Lewis will join such greats as John Keats, William Blake and TS Eliot in a tradition going back 600 years.
Vernon White, Canon Theologian at Westminster Abbey, said Lewis was an "extraordinarily imaginative and rigorous thinker and writer".
Lewis, he continued, "was able to convey the Christian faith in a way that made it both credible and attractive to a wide range of people".
The author, he said, had "had an enduring and growing influence in our national life".
Lewis (1898-1963) is best remembered for writing The Chronicles of Narnia, a series of books that has sold more than 100 million copies worldwide.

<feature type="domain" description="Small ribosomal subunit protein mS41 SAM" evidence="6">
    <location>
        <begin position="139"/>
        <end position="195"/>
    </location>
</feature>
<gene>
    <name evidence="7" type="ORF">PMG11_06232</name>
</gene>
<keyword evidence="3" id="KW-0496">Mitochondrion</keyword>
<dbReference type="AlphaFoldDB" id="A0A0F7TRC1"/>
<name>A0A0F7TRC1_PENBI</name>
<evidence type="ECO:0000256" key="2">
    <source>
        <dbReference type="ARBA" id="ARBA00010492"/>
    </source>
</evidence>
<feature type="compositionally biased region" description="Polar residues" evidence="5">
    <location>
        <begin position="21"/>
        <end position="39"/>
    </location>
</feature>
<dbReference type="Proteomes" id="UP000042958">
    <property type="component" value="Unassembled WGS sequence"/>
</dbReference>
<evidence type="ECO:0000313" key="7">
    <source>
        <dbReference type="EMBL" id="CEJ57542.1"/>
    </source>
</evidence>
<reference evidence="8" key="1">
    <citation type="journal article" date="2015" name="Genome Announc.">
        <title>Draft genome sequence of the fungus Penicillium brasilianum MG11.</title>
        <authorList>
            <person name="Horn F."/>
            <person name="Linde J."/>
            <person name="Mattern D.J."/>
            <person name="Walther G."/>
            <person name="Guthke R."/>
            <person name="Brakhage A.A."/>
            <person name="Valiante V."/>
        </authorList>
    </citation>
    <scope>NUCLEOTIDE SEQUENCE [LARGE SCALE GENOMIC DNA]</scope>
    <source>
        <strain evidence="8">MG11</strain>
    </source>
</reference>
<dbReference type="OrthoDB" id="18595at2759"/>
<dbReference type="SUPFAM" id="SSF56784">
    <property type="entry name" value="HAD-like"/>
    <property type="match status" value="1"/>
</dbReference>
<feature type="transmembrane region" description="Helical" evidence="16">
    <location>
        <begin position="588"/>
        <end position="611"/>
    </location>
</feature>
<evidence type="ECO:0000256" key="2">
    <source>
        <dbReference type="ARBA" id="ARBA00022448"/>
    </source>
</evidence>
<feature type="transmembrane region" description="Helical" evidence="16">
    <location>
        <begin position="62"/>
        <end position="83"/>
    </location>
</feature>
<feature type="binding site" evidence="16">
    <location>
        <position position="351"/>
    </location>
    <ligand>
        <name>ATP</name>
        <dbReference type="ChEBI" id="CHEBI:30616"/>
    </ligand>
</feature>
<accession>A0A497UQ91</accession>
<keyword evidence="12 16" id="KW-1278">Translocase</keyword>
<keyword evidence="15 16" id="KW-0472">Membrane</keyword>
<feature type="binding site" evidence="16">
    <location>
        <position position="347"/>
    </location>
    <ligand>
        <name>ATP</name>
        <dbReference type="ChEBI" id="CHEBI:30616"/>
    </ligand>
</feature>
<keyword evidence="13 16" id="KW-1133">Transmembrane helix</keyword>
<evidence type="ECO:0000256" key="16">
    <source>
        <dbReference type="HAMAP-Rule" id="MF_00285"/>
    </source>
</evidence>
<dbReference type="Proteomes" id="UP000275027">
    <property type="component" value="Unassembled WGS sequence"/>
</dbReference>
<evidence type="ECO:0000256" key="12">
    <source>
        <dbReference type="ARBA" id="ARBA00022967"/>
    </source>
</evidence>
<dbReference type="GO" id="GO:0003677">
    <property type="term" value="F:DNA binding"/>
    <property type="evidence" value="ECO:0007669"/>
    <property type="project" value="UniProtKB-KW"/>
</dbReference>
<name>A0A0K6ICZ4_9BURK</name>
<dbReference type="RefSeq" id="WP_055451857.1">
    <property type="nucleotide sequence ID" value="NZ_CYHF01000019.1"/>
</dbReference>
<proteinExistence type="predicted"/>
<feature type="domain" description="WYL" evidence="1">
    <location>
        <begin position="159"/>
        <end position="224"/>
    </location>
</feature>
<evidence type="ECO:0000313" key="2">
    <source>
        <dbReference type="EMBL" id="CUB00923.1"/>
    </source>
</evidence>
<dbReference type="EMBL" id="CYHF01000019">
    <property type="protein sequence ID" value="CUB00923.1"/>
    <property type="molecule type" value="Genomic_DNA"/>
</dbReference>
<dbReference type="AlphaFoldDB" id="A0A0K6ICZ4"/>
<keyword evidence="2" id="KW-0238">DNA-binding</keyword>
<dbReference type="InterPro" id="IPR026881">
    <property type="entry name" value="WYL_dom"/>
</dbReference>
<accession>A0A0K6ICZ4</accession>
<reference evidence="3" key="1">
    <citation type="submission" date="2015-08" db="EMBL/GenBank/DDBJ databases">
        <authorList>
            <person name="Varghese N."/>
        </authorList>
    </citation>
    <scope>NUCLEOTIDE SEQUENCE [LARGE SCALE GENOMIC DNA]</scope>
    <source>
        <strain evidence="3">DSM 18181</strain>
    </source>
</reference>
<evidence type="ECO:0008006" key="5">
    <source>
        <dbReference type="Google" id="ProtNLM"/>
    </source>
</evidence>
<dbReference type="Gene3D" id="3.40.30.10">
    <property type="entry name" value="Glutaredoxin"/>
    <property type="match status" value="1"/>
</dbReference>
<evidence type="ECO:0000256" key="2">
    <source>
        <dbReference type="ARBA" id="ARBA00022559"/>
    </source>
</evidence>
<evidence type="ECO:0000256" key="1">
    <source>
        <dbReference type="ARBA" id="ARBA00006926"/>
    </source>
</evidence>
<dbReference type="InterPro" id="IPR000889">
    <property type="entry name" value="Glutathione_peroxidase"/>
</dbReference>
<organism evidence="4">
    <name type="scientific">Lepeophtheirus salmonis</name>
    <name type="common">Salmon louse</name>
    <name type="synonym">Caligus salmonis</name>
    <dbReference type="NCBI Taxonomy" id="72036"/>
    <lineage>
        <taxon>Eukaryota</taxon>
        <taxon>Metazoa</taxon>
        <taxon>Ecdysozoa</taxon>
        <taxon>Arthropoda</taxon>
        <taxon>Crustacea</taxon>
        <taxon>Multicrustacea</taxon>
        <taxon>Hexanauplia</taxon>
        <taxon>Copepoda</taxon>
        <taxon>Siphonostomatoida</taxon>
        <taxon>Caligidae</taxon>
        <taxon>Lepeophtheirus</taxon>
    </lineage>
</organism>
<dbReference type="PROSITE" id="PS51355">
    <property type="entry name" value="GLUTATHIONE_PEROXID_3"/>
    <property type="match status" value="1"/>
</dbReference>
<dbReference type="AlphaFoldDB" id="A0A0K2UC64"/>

The Lion, the Witch and the Wardrobe, the first instalment in the saga, was published in 1950 and has been adapted since for stage, TV and film.
Other works by the Belfast-born novelist, essayist and literary critic include The Screwtape Letters, The Space Trilogy and the non-fiction titles Mere Christianity and Miracles.
Former poet laureate Ted Hughes was the most recent writer to be commemorated at the Abbey with a posthumous memorial stone.
His memorial was unveiled by Seamus Heaney at a service held in December last year.